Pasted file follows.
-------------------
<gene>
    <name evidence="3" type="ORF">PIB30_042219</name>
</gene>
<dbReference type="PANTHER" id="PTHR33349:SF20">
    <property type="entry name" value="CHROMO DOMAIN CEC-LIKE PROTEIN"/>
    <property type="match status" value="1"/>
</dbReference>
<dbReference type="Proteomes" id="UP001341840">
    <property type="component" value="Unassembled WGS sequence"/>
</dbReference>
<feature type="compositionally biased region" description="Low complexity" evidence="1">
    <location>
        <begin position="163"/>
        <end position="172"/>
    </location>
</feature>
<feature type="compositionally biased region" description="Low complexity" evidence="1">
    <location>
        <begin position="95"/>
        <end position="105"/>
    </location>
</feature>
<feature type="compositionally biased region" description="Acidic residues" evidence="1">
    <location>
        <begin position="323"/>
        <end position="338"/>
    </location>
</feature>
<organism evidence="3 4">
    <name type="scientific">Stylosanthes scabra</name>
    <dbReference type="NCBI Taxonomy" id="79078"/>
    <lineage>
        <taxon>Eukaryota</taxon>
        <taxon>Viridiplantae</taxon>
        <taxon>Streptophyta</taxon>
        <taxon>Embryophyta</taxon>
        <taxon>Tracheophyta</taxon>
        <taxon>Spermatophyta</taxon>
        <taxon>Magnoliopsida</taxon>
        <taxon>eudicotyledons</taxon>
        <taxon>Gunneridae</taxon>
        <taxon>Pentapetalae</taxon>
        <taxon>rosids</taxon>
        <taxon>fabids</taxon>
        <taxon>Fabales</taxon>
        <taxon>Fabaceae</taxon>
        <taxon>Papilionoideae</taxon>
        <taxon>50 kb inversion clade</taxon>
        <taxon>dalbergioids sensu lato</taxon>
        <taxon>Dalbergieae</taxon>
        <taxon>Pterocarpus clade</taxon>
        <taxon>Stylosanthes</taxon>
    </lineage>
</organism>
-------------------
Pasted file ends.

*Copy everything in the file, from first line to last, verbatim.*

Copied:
<gene>
    <name evidence="3" type="ORF">PIB30_042219</name>
</gene>
<dbReference type="PANTHER" id="PTHR33349:SF20">
    <property type="entry name" value="CHROMO DOMAIN CEC-LIKE PROTEIN"/>
    <property type="match status" value="1"/>
</dbReference>
<dbReference type="Proteomes" id="UP001341840">
    <property type="component" value="Unassembled WGS sequence"/>
</dbReference>
<feature type="compositionally biased region" description="Low complexity" evidence="1">
    <location>
        <begin position="163"/>
        <end position="172"/>
    </location>
</feature>
<feature type="compositionally biased region" description="Low complexity" evidence="1">
    <location>
        <begin position="95"/>
        <end position="105"/>
    </location>
</feature>
<feature type="compositionally biased region" description="Acidic residues" evidence="1">
    <location>
        <begin position="323"/>
        <end position="338"/>
    </location>
</feature>
<organism evidence="3 4">
    <name type="scientific">Stylosanthes scabra</name>
    <dbReference type="NCBI Taxonomy" id="79078"/>
    <lineage>
        <taxon>Eukaryota</taxon>
        <taxon>Viridiplantae</taxon>
        <taxon>Streptophyta</taxon>
        <taxon>Embryophyta</taxon>
        <taxon>Tracheophyta</taxon>
        <taxon>Spermatophyta</taxon>
        <taxon>Magnoliopsida</taxon>
        <taxon>eudicotyledons</taxon>
        <taxon>Gunneridae</taxon>
        <taxon>Pentapetalae</taxon>
        <taxon>rosids</taxon>
        <taxon>fabids</taxon>
        <taxon>Fabales</taxon>
        <taxon>Fabaceae</taxon>
        <taxon>Papilionoideae</taxon>
        <taxon>50 kb inversion clade</taxon>
        <taxon>dalbergioids sensu lato</taxon>
        <taxon>Dalbergieae</taxon>
        <taxon>Pterocarpus clade</taxon>
        <taxon>Stylosanthes</taxon>
    </lineage>
</organism>